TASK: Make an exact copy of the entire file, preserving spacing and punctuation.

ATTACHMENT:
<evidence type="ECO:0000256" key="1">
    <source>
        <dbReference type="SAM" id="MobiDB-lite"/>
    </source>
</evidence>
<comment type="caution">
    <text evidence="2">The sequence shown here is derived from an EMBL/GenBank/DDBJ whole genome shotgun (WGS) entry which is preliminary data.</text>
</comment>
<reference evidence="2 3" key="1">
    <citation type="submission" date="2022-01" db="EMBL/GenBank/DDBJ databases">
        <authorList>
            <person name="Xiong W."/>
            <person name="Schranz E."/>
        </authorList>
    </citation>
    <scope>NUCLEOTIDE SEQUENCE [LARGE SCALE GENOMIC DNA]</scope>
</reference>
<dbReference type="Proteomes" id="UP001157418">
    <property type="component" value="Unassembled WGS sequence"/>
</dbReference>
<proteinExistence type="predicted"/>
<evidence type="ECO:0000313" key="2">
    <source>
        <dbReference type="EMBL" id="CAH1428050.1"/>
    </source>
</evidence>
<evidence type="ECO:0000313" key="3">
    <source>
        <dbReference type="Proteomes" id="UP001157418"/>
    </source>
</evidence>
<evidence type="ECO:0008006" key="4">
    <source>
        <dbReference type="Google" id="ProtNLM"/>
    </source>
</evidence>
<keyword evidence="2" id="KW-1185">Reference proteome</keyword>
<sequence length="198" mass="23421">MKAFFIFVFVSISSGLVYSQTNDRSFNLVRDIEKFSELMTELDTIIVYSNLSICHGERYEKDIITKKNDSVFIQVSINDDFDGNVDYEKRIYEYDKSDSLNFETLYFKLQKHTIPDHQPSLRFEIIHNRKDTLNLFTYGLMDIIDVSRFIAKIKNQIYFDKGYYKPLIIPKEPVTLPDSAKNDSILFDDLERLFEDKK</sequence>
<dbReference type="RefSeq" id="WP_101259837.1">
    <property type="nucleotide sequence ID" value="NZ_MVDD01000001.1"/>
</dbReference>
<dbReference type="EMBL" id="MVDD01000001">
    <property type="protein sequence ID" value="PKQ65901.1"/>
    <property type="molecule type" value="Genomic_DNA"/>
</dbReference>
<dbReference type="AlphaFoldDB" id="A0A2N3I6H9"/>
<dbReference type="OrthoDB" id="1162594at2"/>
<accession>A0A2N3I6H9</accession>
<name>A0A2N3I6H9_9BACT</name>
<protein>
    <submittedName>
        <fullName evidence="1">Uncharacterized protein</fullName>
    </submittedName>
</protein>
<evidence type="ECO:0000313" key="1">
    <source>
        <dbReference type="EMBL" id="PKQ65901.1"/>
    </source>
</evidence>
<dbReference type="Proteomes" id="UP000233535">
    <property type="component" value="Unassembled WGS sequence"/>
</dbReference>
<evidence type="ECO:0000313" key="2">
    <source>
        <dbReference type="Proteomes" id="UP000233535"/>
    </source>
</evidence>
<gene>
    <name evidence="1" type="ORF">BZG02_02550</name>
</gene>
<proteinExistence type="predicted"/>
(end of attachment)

<evidence type="ECO:0000256" key="1">
    <source>
        <dbReference type="SAM" id="MobiDB-lite"/>
    </source>
</evidence>
<comment type="caution">
    <text evidence="2">The sequence shown here is derived from an EMBL/GenBank/DDBJ whole genome shotgun (WGS) entry which is preliminary data.</text>
</comment>
<reference evidence="2 3" key="1">
    <citation type="submission" date="2022-01" db="EMBL/GenBank/DDBJ databases">
        <authorList>
            <person name="Xiong W."/>
            <person name="Schranz E."/>
        </authorList>
    </citation>
    <scope>NUCLEOTIDE SEQUENCE [LARGE SCALE GENOMIC DNA]</scope>
</reference>
<dbReference type="Proteomes" id="UP001157418">
    <property type="component" value="Unassembled WGS sequence"/>
</dbReference>
<proteinExistence type="predicted"/>
<evidence type="ECO:0000313" key="2">
    <source>
        <dbReference type="EMBL" id="CAH1428050.1"/>
    </source>
</evidence>
<evidence type="ECO:0000313" key="3">
    <source>
        <dbReference type="Proteomes" id="UP001157418"/>
    </source>
</evidence>
<evidence type="ECO:0008006" key="4">
    <source>
        <dbReference type="Google" id="ProtNLM"/>
    </source>
</evidence>
<keyword evidence="2" id="KW-1185">Reference proteome</keyword>
<sequence length="198" mass="23421">MKAFFIFVFVSISSGLVYSQTNDRSFNLVRDIEKFSELMTELDTIIVYSNLSICHGERYEKDIITKKNDSVFIQVSINDDFDGNVDYEKRIYEYDKSDSLNFETLYFKLQKHTIPDHQPSLRFEIIHNRKDTLNLFTYGLMDIIDVSRFIAKIKNQIYFDKGYYKPLIIPKEPVTLPDSAKNDSILFDDLERLFEDKK</sequence>
<dbReference type="RefSeq" id="WP_101259837.1">
    <property type="nucleotide sequence ID" value="NZ_MVDD01000001.1"/>
</dbReference>
<dbReference type="EMBL" id="MVDD01000001">
    <property type="protein sequence ID" value="PKQ65901.1"/>
    <property type="molecule type" value="Genomic_DNA"/>
</dbReference>
<dbReference type="AlphaFoldDB" id="A0A2N3I6H9"/>
<dbReference type="OrthoDB" id="1162594at2"/>
<accession>A0A2N3I6H9</accession>
<name>A0A2N3I6H9_9BACT</name>
<protein>
    <submittedName>
        <fullName evidence="1">Uncharacterized protein</fullName>
    </submittedName>
</protein>
<evidence type="ECO:0000313" key="1">
    <source>
        <dbReference type="EMBL" id="PKQ65901.1"/>
    </source>
</evidence>
<dbReference type="Proteomes" id="UP000233535">
    <property type="component" value="Unassembled WGS sequence"/>
</dbReference>
<evidence type="ECO:0000313" key="2">
    <source>
        <dbReference type="Proteomes" id="UP000233535"/>
    </source>
</evidence>
<gene>
    <name evidence="1" type="ORF">BZG02_02550</name>
</gene>
<proteinExistence type="predicted"/>